by Gebrüder Grimm.” He smiled.II.I spent the next seven years as prescribed. Enrobed, bearded, slovenly, some would say.All my needs were cared for, however, as promised. I even upgraded my computer,home theater, books, whatever I wanted I bought. I also most carefully read the Bearskintale by the Brother’s Grimm. In that tale, a soldier, destitute and home from the war,made a deal with the devil. However, during his seven years he gave freely to people sothey would pray for him, and eventually through a beauty and the beast sort of thing,found his bride. Now that I knew the rules, I endeavored to copy the hero’s behavior.Thus, I made many withdrawals of money to give to people in need.I watched bulletin boards and telephone poles advertising barbeques to raise money for cancer victims who had no health insurance. I would pay for their care. I donated toys atChristmastime for orphans. I put my arm around homeless men holding up cardboardsigns saying they would work for food, and took them home, fed them, and loaded their  pockets with money.One day, I looked in the mirror and thought, ‘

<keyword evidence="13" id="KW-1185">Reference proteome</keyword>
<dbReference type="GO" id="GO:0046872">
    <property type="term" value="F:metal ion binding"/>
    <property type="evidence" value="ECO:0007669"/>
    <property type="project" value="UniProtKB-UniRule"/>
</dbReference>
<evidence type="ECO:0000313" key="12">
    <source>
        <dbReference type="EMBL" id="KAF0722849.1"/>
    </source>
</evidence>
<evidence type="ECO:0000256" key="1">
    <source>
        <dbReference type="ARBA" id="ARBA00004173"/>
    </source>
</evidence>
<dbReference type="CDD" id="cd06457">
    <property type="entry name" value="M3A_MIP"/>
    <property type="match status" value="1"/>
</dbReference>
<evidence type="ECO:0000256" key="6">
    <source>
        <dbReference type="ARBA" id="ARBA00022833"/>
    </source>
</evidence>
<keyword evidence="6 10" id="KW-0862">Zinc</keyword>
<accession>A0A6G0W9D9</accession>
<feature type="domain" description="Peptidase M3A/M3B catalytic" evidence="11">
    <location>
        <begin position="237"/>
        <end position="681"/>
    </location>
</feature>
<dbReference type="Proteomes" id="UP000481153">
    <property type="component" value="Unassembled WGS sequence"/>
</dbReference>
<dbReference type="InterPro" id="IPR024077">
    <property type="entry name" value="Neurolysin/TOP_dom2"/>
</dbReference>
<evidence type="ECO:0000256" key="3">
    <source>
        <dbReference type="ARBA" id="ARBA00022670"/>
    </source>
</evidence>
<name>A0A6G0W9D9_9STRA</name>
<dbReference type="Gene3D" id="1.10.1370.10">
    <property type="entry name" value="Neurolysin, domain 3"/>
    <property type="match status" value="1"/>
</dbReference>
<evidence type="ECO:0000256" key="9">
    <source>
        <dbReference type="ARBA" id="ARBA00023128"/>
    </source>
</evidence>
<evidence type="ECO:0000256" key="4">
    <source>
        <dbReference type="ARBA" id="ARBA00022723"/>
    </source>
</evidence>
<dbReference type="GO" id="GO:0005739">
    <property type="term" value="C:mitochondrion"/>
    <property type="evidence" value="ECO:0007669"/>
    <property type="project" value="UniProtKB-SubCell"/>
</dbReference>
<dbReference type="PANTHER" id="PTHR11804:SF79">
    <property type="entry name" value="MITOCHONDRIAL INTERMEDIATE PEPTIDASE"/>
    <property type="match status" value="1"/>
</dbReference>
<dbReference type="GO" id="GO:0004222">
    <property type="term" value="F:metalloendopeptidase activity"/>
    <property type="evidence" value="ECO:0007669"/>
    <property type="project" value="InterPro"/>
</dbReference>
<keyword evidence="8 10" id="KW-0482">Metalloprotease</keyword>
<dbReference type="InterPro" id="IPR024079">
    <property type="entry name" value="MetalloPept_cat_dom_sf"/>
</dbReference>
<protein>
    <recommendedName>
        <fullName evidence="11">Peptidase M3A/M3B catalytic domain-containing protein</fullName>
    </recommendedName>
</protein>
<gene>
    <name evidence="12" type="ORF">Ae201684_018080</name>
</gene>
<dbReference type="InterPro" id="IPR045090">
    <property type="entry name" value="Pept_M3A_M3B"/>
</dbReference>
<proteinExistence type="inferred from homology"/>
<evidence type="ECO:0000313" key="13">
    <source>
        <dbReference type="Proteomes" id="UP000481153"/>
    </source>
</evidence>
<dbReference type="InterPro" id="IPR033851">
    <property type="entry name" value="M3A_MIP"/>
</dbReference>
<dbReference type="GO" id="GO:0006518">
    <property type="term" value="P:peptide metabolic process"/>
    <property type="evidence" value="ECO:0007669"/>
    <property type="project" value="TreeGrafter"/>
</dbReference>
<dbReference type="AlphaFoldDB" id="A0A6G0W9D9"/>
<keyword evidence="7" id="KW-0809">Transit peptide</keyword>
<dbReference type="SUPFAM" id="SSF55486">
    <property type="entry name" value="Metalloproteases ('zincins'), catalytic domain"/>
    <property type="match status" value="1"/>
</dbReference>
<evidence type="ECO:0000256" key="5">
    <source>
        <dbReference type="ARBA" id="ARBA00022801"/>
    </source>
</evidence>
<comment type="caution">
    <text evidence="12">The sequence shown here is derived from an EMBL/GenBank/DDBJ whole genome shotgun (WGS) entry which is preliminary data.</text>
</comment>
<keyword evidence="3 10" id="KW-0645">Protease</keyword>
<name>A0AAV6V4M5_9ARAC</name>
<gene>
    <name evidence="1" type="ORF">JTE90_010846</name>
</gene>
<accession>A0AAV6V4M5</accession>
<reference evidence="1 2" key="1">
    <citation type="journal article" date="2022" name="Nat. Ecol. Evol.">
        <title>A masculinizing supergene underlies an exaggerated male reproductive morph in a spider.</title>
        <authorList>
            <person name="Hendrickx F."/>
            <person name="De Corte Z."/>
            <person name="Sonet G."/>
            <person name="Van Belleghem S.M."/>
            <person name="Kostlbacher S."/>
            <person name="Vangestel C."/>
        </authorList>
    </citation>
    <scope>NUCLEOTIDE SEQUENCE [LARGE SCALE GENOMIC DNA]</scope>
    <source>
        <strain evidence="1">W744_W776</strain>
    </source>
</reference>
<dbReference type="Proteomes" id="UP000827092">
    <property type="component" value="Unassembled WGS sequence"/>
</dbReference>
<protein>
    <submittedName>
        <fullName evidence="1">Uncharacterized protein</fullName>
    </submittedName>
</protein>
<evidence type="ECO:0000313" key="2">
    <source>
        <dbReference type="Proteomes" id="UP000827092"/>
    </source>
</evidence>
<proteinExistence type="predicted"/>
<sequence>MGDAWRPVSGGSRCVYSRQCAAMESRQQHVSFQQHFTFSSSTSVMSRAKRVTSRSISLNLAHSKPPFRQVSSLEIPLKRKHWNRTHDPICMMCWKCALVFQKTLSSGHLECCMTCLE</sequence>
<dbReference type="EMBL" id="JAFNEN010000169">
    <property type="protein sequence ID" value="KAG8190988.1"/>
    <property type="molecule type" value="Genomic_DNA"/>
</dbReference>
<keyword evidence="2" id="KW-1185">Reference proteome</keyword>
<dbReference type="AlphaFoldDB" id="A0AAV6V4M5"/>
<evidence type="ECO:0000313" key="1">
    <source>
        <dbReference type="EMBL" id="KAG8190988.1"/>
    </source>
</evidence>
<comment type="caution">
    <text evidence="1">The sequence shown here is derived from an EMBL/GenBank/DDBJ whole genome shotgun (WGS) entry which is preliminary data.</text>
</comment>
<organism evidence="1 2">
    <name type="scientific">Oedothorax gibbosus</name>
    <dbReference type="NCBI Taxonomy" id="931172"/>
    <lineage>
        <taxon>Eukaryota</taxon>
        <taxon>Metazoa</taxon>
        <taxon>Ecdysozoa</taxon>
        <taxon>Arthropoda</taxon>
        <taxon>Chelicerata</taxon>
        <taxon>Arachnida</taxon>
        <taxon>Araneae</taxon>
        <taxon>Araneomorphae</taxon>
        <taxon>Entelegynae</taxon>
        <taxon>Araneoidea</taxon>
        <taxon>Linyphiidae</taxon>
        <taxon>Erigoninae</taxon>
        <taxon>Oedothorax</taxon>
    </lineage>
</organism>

Why, I look rather like Jesus, what with thebeard, hair, and robe.
Or were we culturally acclimated to assume anyone with beard,hair, and white robe looked like Jesus? I shrugged. I almost felt like Jesus.However, unlike in the story, no widowed father offered me the hand of his daughter inthanks. Still, coming up on my sixth year, I was fairly used to the routines I had now,and actually somewhat happy. So it was that I made my regular trip to an ATM, beforeheading home for the night. I withdrew as much money as the machine would let me.Waiting for the money to be offered by the machine, I nodded to the gentleman in a capwith some racing car symbol on it, smoking a cigarette on the sidewalk a few feet away.He nodded back, that barely perceptible guy nod that says, “Yep.” His eyes, however,took in my robe, which was quite discolored, my beard, and grin. He shook his head,looked away, and took another drag on his cigarette.3

Activity (14)

You've already reviewed this. Edit your review.
1 hundred reads
kdpgrahi liked this
Steve U liked this
Steve U liked this
Steve U liked this
Jim Ullo liked this
Sal Page liked this
Steve U liked this
Jim Ullo liked this
Steve U liked this

You're Reading a Free Preview

Download
scribd
/*********** DO NOT ALTER ANYTHING BELOW THIS LINE ! ************/ var s_code=s.t();if(s_code)document.write(s_code)//-->